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I have the basics of a REST service done, with "standard" list and GET/POST/PUT/DELETE verbs implemented around my nouns.

However, the client base I'm working with also wants to have more powerful operations. I'm using Mongo DB on the back-end, and it'd be easy to expose an "update" operation. This page describes how Mongo can do updates.

It'd be easy to write a page that takes a couple of JSON/XML/whatever arguments for the "criteria" and the "objNew" parts of the Mongo update function. Maybe I make a page like http://myserver.com/collection/update that takes a POST (or PUT?) request, with a request body that contains that data. Scrub the input for malicious querying and to enforce security, and we're done. Piece of cake.

My question is: what's the "best" way to expose this in a RESTful manner? Obviously, the approach I described above isn't kosher because "update" isn't a noun. This sort of thing seems much more suitable for a SOAP/RPC method, but the rest of the service is already using REST over HTTP, and I don't want users to have to make two different types of calls.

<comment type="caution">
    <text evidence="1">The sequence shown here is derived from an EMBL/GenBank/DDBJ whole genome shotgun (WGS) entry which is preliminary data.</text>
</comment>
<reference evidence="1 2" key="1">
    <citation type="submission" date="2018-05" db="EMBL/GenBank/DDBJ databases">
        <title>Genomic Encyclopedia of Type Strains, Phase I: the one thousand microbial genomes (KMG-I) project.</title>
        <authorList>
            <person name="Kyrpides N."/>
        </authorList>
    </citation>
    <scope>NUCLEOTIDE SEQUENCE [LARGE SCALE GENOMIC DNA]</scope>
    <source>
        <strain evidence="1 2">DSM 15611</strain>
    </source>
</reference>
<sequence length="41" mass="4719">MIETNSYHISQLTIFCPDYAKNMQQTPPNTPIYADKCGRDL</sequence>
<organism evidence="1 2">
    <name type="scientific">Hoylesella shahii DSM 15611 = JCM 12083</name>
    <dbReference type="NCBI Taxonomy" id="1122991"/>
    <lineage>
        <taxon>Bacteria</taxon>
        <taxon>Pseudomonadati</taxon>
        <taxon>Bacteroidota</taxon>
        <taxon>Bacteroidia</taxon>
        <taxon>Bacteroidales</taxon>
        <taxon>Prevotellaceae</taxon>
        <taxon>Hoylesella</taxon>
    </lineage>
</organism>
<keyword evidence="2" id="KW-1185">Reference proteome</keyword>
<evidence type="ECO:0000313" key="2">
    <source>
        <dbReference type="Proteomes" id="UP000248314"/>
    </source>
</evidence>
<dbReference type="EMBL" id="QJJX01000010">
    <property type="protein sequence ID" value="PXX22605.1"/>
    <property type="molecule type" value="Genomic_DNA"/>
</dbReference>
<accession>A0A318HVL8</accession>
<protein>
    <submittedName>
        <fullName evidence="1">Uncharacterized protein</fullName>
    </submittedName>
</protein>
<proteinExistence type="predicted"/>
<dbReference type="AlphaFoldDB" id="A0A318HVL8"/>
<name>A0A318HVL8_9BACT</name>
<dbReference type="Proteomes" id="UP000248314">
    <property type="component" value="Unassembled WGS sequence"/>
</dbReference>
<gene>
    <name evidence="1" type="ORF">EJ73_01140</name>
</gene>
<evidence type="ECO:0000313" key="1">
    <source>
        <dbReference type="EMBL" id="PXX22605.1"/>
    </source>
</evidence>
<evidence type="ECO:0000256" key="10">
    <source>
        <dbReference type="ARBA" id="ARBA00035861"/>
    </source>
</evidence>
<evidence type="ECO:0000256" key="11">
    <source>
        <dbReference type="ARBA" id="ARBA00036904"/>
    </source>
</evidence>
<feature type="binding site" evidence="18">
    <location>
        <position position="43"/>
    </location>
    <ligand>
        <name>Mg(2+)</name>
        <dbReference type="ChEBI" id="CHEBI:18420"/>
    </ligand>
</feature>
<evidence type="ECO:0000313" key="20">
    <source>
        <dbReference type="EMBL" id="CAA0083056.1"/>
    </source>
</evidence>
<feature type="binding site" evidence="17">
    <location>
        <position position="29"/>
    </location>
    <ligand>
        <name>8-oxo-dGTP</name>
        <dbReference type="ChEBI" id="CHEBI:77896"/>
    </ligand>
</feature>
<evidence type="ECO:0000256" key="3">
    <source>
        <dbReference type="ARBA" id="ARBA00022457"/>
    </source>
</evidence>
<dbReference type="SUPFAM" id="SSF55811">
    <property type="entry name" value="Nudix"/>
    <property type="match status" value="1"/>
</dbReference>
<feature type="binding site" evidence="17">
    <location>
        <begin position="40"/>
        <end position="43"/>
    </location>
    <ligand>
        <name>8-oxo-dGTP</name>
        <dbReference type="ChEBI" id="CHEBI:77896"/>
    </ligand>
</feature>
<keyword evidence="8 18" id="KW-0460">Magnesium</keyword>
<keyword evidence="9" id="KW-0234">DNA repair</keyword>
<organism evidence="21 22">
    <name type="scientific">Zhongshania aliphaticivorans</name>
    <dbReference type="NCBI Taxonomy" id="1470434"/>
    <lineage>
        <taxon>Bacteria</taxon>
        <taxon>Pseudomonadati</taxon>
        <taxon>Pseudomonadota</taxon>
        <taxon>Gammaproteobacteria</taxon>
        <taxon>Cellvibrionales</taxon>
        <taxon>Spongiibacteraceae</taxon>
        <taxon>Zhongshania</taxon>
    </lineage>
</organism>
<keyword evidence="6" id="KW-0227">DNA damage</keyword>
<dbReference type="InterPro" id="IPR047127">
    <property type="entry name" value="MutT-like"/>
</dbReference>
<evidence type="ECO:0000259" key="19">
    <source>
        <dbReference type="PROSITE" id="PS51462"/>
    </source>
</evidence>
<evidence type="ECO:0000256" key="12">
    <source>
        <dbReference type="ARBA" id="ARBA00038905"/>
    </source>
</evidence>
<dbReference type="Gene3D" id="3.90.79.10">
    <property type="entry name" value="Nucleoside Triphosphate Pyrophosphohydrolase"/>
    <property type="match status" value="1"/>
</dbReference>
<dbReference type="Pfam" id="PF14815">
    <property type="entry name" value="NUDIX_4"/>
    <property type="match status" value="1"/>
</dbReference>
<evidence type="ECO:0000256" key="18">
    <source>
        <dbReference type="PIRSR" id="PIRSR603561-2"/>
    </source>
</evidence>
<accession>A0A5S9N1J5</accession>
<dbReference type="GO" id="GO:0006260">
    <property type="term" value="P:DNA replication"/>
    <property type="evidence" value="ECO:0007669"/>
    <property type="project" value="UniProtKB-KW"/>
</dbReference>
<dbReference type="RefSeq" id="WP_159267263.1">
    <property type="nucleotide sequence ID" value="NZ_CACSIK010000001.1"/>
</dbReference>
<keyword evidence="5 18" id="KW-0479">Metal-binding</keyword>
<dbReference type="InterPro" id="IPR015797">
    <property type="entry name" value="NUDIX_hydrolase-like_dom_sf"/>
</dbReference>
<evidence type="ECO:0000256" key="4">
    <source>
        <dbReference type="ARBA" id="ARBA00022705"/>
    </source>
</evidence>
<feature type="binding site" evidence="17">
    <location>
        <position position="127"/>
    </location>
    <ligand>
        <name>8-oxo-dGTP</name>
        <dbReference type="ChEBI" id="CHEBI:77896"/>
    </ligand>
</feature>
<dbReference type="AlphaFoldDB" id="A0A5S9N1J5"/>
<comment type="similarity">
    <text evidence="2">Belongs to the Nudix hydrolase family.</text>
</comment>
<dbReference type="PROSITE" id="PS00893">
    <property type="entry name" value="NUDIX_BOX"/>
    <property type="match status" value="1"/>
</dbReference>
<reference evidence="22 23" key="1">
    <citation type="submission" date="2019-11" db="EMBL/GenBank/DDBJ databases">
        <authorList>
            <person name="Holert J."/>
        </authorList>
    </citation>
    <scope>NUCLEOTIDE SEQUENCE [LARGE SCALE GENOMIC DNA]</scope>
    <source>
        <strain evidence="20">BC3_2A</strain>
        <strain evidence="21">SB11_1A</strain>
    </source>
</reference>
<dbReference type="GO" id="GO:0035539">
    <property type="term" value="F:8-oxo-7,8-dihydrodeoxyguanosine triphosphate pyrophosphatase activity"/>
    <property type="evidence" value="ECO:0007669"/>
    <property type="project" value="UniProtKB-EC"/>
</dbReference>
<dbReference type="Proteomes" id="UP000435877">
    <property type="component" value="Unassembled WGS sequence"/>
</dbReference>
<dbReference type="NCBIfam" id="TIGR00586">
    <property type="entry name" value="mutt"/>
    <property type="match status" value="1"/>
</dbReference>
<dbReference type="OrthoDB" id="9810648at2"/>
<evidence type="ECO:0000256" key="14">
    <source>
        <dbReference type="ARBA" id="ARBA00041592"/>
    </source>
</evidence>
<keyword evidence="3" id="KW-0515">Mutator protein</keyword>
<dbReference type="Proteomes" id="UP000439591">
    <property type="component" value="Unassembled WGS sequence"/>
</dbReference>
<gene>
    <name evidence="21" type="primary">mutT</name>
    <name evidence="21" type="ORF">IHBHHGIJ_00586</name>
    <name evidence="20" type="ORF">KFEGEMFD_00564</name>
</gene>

Thoughts?

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2 Answers 2

up vote 1 down vote accepted

Since as you're aware it isn't a good fit for REST, you're just going to have to do your best and invent a standard to make it work. Mongo's update functionality is so far removed from REST, I'd actually allow PUTs on the collection. Ignore the parameters in my examples, I haven't thought too hard about them.

  • PUT collection?set={field:value}
  • PUT collection?pop={field:1}

Or:

  • PUT collection/pop?field=1
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Typically, I would handle this as:

  • url/collection
  • url/collection/item

  • GET collection: Returns a representation of the collection resource

  • GET collection/item: Returns a representation of the item resource (optional URI params for content-types: json, xml, txt, etc)

  • POST collection/: Creates a new item (if via XML, I use XSD to validate)

  • PUT collection/item: Update an existing item

  • DELETE collection/item: Delete an existing item

Does that help?

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1  
wouldn't that be: "POST collection: Creates a new item, redirects to collection/item" –  Javier Jan 19 '10 at 17:04
    
Yeah sorry, lemme update. heh. Good catch. –  Mr-sk Jan 19 '10 at 17:09
    
I have that much already set up. However, if you check the mongo doc I linked to, that update function provides much more functionality than the above-described REST setup. I basically want to expose the update function over HTTP, and I'm not sure about the clearest/"best" way to do it. –  Tim Ridgely Jan 19 '10 at 18:11

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